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Horizontal and Vertical Structure of the Lake Turkana Jet

Joseph Hiri KinuthiaKenya Meteorological Department, Nairobi, Kenya

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Abstract

An observational study was undertaken at selected sites in north Kenya (Turkana channel) in February 1983 and in June–July 1984 to investigate the horizontal and vertical extent of the Turkana low-level jet. Observations indicate that strong winds exist throughout the channel but speeds decreased where the channel became wider. Two distinct jet streams, detached from each other, exist throughout the channel except in Marsabit where they seem to have combined into a single, very high wind jet. Computations show that divergence is a predominant feature throughout the day but was more pronounced in the morning in both seasons. Anticyclonic and cyclonic vorticity existed in both seasons in the northern half and southern half of the channel, respectively, at lower levels. Finally, it is speculated that the Turkana jet could likely affect the easterly low-level jet in West Africa.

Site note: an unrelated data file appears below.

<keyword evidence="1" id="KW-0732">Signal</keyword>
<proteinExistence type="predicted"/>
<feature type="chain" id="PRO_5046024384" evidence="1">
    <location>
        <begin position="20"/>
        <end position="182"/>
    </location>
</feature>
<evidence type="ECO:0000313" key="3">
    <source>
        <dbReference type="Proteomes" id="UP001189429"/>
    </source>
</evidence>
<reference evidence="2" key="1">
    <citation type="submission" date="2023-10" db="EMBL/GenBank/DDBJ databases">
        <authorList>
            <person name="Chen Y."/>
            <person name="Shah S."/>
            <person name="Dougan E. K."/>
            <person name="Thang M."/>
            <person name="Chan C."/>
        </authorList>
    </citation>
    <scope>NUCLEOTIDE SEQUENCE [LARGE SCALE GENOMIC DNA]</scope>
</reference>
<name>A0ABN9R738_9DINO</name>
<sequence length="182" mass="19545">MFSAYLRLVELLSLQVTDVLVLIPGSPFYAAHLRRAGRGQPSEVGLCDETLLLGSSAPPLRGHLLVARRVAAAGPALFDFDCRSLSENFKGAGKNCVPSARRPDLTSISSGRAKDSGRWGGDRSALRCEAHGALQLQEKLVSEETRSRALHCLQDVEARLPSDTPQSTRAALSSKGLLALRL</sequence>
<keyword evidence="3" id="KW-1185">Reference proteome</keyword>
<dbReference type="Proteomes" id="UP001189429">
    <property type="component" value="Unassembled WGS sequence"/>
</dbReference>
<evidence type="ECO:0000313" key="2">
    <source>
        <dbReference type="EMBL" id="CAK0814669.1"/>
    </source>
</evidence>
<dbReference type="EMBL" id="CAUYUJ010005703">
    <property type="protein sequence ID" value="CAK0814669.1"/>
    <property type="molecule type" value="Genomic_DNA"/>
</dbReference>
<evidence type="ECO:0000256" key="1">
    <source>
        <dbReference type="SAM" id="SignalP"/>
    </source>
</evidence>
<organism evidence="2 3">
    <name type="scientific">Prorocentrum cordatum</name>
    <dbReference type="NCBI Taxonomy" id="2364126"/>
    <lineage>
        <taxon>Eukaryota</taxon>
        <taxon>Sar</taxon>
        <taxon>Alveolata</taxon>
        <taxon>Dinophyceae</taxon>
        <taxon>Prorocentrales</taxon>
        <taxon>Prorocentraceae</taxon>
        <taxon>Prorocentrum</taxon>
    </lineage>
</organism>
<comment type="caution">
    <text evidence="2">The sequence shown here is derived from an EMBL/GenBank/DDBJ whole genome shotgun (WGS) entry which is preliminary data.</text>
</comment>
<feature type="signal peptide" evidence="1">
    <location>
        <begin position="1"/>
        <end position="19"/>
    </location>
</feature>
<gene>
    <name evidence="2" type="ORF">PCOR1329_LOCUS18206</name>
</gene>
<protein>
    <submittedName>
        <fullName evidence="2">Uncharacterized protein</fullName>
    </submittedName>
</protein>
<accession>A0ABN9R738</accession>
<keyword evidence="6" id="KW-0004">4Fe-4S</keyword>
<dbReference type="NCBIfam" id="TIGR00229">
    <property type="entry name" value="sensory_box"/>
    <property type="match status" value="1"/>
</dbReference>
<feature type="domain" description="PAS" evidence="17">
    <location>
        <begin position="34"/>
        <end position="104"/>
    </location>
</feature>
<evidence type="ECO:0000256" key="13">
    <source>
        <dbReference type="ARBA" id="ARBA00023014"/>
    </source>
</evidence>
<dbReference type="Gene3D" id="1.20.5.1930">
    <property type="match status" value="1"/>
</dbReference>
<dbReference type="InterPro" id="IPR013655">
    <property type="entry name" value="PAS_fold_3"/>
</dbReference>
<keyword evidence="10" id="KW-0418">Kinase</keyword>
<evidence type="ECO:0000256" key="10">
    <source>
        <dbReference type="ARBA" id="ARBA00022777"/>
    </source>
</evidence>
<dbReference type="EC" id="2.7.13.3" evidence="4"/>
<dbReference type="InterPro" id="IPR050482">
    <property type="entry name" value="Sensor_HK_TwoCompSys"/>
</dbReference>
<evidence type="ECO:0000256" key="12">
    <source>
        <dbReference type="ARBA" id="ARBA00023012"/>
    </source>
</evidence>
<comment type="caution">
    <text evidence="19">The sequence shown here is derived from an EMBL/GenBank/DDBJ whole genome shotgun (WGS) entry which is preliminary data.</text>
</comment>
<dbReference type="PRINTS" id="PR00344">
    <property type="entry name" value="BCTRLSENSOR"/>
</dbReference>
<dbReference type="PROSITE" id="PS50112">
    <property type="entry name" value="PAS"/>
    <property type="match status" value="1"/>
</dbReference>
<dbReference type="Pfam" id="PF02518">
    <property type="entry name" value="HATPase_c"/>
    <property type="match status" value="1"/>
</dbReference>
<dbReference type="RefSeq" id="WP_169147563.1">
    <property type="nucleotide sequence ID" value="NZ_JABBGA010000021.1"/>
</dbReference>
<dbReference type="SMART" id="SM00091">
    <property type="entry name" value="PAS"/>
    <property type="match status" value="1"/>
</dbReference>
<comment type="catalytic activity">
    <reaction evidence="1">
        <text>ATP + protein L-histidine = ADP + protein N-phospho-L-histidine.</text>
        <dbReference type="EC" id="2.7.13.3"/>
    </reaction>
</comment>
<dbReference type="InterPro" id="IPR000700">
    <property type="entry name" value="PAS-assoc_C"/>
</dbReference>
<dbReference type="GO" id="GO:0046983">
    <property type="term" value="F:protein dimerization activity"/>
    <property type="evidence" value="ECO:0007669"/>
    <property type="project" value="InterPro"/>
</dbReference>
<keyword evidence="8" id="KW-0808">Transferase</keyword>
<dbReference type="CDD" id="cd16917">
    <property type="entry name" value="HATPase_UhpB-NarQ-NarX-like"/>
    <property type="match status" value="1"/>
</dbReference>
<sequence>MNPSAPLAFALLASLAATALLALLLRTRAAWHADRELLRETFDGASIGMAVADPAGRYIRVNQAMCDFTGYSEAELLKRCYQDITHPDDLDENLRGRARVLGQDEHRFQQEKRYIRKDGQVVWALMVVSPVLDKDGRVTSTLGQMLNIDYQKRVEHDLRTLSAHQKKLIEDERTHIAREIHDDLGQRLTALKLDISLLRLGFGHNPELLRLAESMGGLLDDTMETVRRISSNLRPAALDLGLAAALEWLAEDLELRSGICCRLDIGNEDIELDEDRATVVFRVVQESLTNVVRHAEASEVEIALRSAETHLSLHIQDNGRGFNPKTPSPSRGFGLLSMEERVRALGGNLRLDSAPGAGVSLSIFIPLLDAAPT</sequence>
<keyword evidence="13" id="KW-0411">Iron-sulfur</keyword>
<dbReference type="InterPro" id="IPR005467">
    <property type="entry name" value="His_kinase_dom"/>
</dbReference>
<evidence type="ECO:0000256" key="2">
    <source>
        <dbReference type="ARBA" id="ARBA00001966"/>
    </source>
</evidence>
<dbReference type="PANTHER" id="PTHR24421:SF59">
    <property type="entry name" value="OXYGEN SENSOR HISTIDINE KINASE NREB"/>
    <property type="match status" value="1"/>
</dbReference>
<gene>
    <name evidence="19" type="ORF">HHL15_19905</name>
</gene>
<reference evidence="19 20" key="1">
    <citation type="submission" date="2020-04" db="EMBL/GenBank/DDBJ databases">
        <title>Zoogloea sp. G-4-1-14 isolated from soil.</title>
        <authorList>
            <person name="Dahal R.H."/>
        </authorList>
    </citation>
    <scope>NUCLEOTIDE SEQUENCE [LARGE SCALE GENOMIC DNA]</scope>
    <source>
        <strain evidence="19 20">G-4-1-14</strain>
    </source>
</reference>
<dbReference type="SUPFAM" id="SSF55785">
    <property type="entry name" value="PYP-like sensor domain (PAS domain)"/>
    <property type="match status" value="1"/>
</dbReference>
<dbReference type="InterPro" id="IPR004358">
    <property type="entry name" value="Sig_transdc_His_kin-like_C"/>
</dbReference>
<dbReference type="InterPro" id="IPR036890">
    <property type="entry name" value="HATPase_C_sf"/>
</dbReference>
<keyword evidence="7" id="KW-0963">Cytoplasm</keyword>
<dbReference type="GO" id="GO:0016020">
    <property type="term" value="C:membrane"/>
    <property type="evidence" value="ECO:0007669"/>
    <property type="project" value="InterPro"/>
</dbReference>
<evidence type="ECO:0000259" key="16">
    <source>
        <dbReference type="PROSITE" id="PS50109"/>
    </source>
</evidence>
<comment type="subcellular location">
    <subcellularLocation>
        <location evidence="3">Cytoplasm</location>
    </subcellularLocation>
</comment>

Abstract

An observational study was undertaken at selected sites in north Kenya (Turkana channel) in February 1983 and in June–July 1984 to investigate the horizontal and vertical extent of the Turkana low-level jet. Observations indicate that strong winds exist throughout the channel but speeds decreased where the channel became wider. Two distinct jet streams, detached from each other, exist throughout the channel except in Marsabit where they seem to have combined into a single, very high wind jet. Computations show that divergence is a predominant feature throughout the day but was more pronounced in the morning in both seasons. Anticyclonic and cyclonic vorticity existed in both seasons in the northern half and southern half of the channel, respectively, at lower levels. Finally, it is speculated that the Turkana jet could likely affect the easterly low-level jet in West Africa.

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